One in seven Americans are now planning to delay retirement plans post-pandemic due to COVID-19, per new research from Smart USA. Why? “The financial effects of the pandemic have had a real impact on the lives of those approaching retirement,” explains Catherine Reilly, Director of US Retirement Solutions at Smart USA.
To understand how we got here, let’s take a big step back to March 2020. The world shut down. People lost their jobs. Salaries were slashed. For many, dipping into retirement accounts, like 401(k)s and IRAs, was necessary to pay for necessities like rent and food. Unfortunately, when we tap into retirement accounts early, our money that’s removed from the account is no longer growing toward our future, and we’re often hit with penalty fees and high taxes, depending on the circumstances.
Not only did more Americans access the money in their retirement accounts during the pandemic, information from Smart UK’s Smart Pension Master Trust shows many took a “pause” on their retirement contributions in March 2020 — while these people weren’t necessarily pulling money out of retirement accounts, they also weren’t putting money in. This was likely due to salary reductions or layoffs, or perhaps a spouse losing income — all situations in which Americans needed access to the money they had coming in, and couldn’t spare to feed their retirement accounts.
But the “pause” option was a success for those who utilized it — they allowed their money to grow without interruption, and they still paid their bills. Per the Smart USA survey, many people who took advantage of the pause option in March 2020 started their contributions back up again in either November 2020 or February 2021.
If you hit “pause” on your retirement contributions, the good news is that even though you missed the opportunity to contribute for those months, the effects shouldn’t be long-lasting when we look at the bigger picture and you can get post-pandemic retirement contributions back.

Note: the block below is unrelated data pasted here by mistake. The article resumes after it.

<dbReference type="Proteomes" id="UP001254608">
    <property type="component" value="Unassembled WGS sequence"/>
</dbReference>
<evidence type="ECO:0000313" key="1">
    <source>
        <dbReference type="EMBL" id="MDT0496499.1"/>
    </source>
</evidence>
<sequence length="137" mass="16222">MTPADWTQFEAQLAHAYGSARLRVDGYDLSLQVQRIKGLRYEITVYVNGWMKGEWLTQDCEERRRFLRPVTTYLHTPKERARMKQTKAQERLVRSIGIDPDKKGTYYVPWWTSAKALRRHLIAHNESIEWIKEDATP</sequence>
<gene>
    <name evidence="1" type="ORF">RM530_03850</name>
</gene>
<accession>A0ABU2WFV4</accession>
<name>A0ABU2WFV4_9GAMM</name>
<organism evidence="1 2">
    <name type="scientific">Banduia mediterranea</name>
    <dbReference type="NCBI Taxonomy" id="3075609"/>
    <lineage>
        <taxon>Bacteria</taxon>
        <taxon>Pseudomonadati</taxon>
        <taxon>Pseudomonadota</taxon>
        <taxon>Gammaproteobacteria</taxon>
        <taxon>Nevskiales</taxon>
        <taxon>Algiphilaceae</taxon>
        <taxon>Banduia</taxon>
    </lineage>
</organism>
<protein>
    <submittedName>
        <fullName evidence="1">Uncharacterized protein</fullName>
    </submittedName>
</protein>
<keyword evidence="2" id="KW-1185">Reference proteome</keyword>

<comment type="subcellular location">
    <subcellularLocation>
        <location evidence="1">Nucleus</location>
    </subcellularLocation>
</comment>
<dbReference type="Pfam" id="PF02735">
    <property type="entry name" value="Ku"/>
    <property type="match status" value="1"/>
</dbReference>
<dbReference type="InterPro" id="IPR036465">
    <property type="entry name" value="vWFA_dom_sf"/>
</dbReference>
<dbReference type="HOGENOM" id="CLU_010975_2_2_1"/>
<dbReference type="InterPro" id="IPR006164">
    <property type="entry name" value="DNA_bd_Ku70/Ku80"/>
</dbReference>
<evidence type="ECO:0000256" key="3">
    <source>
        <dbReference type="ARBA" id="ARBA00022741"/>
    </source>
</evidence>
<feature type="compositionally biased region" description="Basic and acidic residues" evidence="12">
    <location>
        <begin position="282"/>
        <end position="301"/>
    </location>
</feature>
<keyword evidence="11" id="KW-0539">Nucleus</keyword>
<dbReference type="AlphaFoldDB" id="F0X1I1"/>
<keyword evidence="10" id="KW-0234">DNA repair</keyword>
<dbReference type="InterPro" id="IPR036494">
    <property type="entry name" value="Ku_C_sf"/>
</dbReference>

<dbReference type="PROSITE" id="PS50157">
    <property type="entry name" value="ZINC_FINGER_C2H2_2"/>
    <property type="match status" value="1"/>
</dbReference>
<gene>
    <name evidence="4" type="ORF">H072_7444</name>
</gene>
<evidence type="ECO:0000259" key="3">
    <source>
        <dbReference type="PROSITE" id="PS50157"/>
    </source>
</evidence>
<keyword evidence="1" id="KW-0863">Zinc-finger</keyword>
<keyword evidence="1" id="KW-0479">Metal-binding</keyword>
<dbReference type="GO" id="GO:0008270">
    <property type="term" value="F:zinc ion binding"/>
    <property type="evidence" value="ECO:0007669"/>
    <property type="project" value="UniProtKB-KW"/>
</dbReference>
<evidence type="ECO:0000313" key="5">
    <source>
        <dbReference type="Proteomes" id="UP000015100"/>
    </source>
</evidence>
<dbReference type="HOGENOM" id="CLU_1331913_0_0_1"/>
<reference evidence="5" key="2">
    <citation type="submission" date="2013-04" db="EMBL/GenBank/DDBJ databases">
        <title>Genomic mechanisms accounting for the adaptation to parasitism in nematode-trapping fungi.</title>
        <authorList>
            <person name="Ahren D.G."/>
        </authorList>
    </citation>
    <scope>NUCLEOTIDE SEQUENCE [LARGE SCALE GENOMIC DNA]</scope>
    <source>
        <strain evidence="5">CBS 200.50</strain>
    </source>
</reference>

If you opted out on retirement contributions, the most important thing you can do now is start contributing as soon as you’re able says Reilly. If you can, contributing at an even higher rate than you were before can help you play catch-up even faster.
And if you took out a loan, work toward paying yourself back in that same account. If you can do that while also keeping up with contributions, you’re golden.
TO DELAY OR NOT TO DELAY
When looking at the 14% of Americans who have chosen to delay their retirement date due to COVID’s impact, you may be asking yourself, “Should I be doing the same?” Maybe.
“Delaying retirement is one of the most effective ways of making up for a shortfall in retirement savings, as it gives you more time to save, more time to earn returns on your existing savings and a shorter time in retirement to fund. Social Security payments are also higher the later you claim them, which is another reason to delay retirement,” says Reilly.
In fact, the average age of retirement is on the rise, and 56% of people now view retirement as a “multistage transition,” rather than a one-off event. A great way to consider delaying retirement is to continue working part-time, which 31% of survey respondents say they expect to do or to supplement your retirement income with other investments.
But whether this option is right for you has everything to do with your overall financial picture. How much of your retirement savings did you miss out on during COVID-19? Do you have enough currently to stay on track to retirement post-pandemic? How much will adding a few extra years of work help you out? Can you work part time?
By answering these questions, and working with a financial advisor, you should be able to figure out the perfect plan for you and your retirement.
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